The remarkable career of comics pioneer and graphic artist Will Eisner (1917-2005) gets a surprisingly flat recounting in Andrew D. Cooke's feature docu bow. Film incorporates a surfeit of materials, not all of equal interest or strength, and fails to find a visual style worthy of its subject. Still, without reaching the level of genre classics such as "Crumb" and "Comic Book Confidential," this docu still reps a solid introduction for the layman. Eisner's legacy and huge fan base should make the pic popular on DVD and attract attention from specialty fests and broadcasters.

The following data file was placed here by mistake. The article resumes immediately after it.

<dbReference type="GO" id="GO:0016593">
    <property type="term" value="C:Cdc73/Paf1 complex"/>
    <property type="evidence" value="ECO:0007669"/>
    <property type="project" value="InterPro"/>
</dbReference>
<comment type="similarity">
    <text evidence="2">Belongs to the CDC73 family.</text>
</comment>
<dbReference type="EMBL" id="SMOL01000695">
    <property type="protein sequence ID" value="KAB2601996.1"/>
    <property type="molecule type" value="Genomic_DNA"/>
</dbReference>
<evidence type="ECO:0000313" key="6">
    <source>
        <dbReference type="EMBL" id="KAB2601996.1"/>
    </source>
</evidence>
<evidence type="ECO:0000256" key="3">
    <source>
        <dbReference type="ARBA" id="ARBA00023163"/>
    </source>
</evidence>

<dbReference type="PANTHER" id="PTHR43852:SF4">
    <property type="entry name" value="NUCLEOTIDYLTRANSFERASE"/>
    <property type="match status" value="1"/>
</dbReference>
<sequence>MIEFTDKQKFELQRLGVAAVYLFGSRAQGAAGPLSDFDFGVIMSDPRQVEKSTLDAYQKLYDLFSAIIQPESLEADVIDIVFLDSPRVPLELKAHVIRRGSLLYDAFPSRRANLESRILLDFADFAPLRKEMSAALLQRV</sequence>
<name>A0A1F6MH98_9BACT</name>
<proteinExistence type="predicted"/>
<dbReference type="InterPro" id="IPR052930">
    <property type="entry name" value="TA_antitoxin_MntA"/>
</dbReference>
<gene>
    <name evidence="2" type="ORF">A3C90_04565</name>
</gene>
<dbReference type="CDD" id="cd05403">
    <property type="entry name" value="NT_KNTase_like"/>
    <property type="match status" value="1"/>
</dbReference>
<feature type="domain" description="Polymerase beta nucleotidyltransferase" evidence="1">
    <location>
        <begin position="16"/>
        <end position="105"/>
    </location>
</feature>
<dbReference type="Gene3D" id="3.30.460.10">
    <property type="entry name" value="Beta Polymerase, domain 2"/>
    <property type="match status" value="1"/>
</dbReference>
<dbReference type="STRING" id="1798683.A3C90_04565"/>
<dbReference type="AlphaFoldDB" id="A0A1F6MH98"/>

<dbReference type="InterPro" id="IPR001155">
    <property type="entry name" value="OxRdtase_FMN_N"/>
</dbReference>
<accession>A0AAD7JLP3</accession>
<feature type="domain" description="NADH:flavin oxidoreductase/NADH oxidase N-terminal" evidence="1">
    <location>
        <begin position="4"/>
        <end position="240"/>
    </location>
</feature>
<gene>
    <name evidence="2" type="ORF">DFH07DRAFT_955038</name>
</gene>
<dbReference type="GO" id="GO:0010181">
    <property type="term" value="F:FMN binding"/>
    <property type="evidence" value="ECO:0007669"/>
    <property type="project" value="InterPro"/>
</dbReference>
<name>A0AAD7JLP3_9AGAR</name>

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The remarkable career of comics pioneer and graphic artist Will Eisner (1917-2005) gets a surprisingly flat recounting in Andrew D. Cooke’s feature docu bow. Film incorporates a surfeit of materials, not all of equal interest or strength, and fails to find a visual style worthy of its subject. Still, without reaching the level of genre classics such as “Crumb” and “Comic Book Confidential,” this docu still reps a solid introduction for the layman. Eisner’s legacy and huge fan base should make the pic popular on DVD and attract attention from specialty fests and broadcasters.Asserting that Eisner’s entrepreneurial, literary and drawing skills turned sequential art (i.e. comics) from a pulpy visual format, meant to entertain kids, into a bona fide means of self-expression, docu uses a mix of interviews, artwork and talking heads to trace his 70-year career. The son of Jewish emigre parents — a dreamy painter father and practical mother — savvy Eisner managed to combine aspects of both to succeed in art and commerce. He founded his own comicstrip production company while still in his teens, and went on to negotiate an unprecedented deal to retain ownership of his most enduring character, “The Spirit.” Drafted during WWII, Eisner proposed using sequential art as a teaching tool, employing cartoon panels to make dull army manuals more understandable. He wound up seconded to the Pentagon in charge of “Firepower” magazine. Postwar, he brought a new maturity to “The Spirit,” introducing cinematic angles and characters that experienced genuine agony. He also launched the American Visuals Co. to exploit a more didactic use of cartooning, making highly technical material intelligible to the masses. By the time the industry instituted the Comics Code in 1954, Eisner was a suburban family man. In the ’70s, inspired by the energy of the underground “comix” artists, he changed course again, creating a series of single volumes meant as permanent editions, coining the term “graphic novel.” The narrative flow of Eisner’s career is weakened by digressions that introduce new talking heads and less potent footage. Among the more interesting detours: a discussion of the way American comics and popular culture were shaped by East European Jewish sensibilities, fantasies and rhythms, and a consideration of Ebony, the Spirit’s sidekick, who was drawn in a stereotypical black minstrel-show fashion. Filming over many years, helmer Cooke secured the co-operation of Eisner and his wife Ann, as well as the rights to show Eisner’s artwork, homemovies and photos. He also obtained commentary from well-known comics creators including Jules Feiffer, Art Spiegelman, Jack Kirby, Joe Kubert, Gil Kane, Stan Lee, Neil Gaiman, Frank Miller, novelists Michael Chabon and Kurt Vonnegut, and a variety of comics historians — in particular, publisher Denis Kitchen. Tech credits are uneven.